Two main goals of post-exercise recovery nutrition are 1) to restore muscle and liver glycogen, and 2) to aid protein balance, help with muscle tissue repair and enhance protein synthesis (We’ll get to rehydration next time). But here’s the thing: You don’t always use a lot of carbohydrate or damage a lot of muscle during exercise. And sometimes your body has enough time after a workout that it doesn’t need carbs and protein right away. Simply put, there is a time and a place to really get technical about carb and protein intake between workouts.
You don’t always need to crush a recovery shake 30 minutes after a workout.
Taking in carbs and protein 30 minutes or less after a hard workout is only necessary if your next hard session is happening less than 24 hours later. A 2011 review article states that if you have more than 24 hours to recover after a hard exercise session, “the types, pattern and timing of carbohydrate-rich meals and snacks can be chosen according to what is practical and enjoyable.” In other words, you still want to take in a higher amount of carbs than if it had been an easy workout, but when you have it, and what you have, is up to you. Some athletes still find they feel better if they have something substantial soon after a hard workout, but you don’t have to feel like you’ve “wasted the workout” if you wait a bit.
If you do have two hard workouts scheduled less than a day apart:
This is where you can pay attention to a few details right after exercise in order to maximize recovery, and performance in the next session:
– Take in about 1.2 grams of carbs per kg body mass as soon as possible after the workout in order to maximize early glycogen resynthesis. For an 80-kg athlete, that’s about 100 grams of carbs.
– If you’re not able to get up to 1.2 g of carbs per kg, include some protein. This will result in better glycogen storage than if you had only carbs. Protein also helps with muscle repair and protein balance. Your body can’t use much more than about 20 grams of protein at any one time for recovery, so you don’t need any more than that in your post-workout nutrition. An ideal recovery drink will have about 3-4 times as much carbs as protein.
– If you don’t want to have 100 grams of carbs all at once (I don’t blame you), try taking in smaller amounts more frequently (like two servings of 50 grams over the first hour). This may actually result in slightly better refueling. Again, a recovery shake is a great option because it can be ready as soon as you need it, and you can sip it throughout the first hour or so after exercise.
– Moderate- to high-glycaemic index carbohydrates are better for ensuring maximal glycogen storage.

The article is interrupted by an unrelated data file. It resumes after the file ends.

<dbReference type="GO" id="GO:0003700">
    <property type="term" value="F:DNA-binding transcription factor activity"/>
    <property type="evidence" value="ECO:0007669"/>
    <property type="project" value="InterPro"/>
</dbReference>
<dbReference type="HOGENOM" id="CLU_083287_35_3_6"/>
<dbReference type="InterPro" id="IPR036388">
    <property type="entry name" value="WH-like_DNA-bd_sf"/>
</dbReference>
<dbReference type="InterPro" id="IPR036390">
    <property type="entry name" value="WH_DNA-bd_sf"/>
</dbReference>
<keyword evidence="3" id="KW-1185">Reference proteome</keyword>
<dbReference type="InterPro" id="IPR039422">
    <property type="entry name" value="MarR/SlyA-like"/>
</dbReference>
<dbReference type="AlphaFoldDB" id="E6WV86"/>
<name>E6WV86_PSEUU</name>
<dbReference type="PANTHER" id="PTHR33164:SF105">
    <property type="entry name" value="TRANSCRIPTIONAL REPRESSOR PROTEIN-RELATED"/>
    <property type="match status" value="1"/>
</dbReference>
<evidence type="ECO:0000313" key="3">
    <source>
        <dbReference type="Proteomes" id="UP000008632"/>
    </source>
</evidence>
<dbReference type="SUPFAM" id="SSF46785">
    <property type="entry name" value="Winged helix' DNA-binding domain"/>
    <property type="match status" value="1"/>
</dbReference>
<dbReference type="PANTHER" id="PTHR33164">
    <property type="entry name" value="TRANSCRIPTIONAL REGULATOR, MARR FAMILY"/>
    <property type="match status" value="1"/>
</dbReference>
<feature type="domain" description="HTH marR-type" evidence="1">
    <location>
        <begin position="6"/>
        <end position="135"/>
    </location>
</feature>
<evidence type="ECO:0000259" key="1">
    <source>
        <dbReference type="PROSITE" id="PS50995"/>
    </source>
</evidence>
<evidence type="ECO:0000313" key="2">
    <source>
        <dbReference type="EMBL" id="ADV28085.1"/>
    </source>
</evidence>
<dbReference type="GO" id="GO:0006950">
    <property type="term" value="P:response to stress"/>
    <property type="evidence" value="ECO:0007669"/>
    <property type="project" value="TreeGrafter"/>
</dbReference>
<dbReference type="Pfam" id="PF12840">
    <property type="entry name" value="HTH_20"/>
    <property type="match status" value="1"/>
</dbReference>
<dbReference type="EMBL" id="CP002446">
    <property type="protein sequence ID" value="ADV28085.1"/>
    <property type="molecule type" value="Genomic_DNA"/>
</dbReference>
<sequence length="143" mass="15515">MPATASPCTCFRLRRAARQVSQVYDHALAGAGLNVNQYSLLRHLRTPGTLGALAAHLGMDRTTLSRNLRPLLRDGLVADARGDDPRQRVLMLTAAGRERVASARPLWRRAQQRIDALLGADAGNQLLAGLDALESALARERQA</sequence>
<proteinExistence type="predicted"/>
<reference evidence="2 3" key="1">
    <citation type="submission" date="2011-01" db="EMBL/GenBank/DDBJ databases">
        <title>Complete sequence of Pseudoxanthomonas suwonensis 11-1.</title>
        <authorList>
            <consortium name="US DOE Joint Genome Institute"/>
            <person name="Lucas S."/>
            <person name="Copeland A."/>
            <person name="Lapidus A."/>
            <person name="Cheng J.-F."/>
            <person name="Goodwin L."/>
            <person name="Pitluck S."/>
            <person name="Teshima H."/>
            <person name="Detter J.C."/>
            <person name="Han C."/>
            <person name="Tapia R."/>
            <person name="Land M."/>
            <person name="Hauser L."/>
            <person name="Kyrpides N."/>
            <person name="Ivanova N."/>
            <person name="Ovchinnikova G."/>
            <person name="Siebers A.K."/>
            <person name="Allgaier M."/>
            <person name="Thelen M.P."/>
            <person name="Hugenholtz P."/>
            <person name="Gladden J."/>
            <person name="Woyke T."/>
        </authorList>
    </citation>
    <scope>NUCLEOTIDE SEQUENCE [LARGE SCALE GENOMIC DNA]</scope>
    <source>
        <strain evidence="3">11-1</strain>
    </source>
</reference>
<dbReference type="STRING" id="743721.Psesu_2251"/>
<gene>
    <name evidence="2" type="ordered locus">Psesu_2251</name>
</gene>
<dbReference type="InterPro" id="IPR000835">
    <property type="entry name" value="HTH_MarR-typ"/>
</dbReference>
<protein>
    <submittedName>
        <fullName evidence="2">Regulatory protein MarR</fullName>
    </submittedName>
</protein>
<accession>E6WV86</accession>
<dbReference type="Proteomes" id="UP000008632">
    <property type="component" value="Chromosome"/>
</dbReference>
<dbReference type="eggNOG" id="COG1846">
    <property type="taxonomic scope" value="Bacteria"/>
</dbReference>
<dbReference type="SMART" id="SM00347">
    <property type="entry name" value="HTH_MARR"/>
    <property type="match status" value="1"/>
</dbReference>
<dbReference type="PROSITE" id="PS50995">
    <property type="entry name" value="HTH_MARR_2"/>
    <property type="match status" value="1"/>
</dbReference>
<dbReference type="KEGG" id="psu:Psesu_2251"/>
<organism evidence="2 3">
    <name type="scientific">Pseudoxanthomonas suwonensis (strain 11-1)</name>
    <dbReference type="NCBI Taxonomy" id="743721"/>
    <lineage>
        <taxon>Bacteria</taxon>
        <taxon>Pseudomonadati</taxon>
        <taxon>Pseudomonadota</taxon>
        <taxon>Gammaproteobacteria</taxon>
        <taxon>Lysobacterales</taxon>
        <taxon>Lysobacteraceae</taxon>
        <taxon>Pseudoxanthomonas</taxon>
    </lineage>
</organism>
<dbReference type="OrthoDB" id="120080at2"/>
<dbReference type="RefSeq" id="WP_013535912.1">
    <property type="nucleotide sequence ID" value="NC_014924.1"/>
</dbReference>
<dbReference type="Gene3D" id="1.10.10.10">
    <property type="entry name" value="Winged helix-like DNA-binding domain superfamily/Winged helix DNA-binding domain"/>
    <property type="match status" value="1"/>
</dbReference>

– Caffeine might help increase glycogen resynthesis…but if it keeps you up until all hours of the night, that hard workout the next morning may not go very well.
Periodized nutrition: You don’t need to crush a recovery shake after a big race.
Proper daily nutrition is always important. But there are times when nutrition for recovery and performance should be more of a priority than others. For example, you don’t need to worry too much about recovery nutrition after a big race like a marathon. Chances are quite low that you’ll be jumping into another big race or workout within 24 hours.
Just as you (most people) wouldn’t run 80 km every week, you also don’t have to always eat lots of carbs. Recommendations for daily carb intake can range from 3 to 12 grams per kg per day, depending on how much training you’re doing. If you are enjoying a period of low-intensity base running, you can get by with less carbohydrate. But if you’re into a high-volume or high-intensity period like a training camp or a marathon leadup, your diet may need a temporary carb-lift. This has to be an individual thing, but in general, increase carbs when training volume increases, and decrease when training volume decreases.
For protein, the same basic idea applies, but with a tighter range. The minimum recommended amount is usually not much less than 1 gram per kg per day (80 grams for an 80kg athlete). This is an amount to shoot for under light or normal training conditions. Then when you’re into the “meat and potatoes” or your training, increase that by 20% or so. But even the craziest endurance athlete during the craziest period of training won’t need more than about 1.5 grams per kg. The best way to do it seems to be to eat multiple 20-gram amounts of protein at a time. So if you need 80 grams of protein, four 20-gram servings throughout the day is your best bet.
Next time: Fluid and electrolytes for rehydration after exercise.
Burke LM, Hawley JA, Wong SHS, Jeukendrup AE. Carbohydrates for training and competition. J Sports Sci. 2011;29(Suppl 1):17-27.
Rodriguez NR, DiMarco NM, Langley S. Position of the American Dietetic Association, Dieticians of Canada, and the American College of Sports Medicine: Nutrition and athletic performance. J Am Diet Assoc. 2009;109(3):509-27.
Tarnopolsky M. Protein requirements for endurance athletes. Nutrition. 2004;20(7-8):662-8.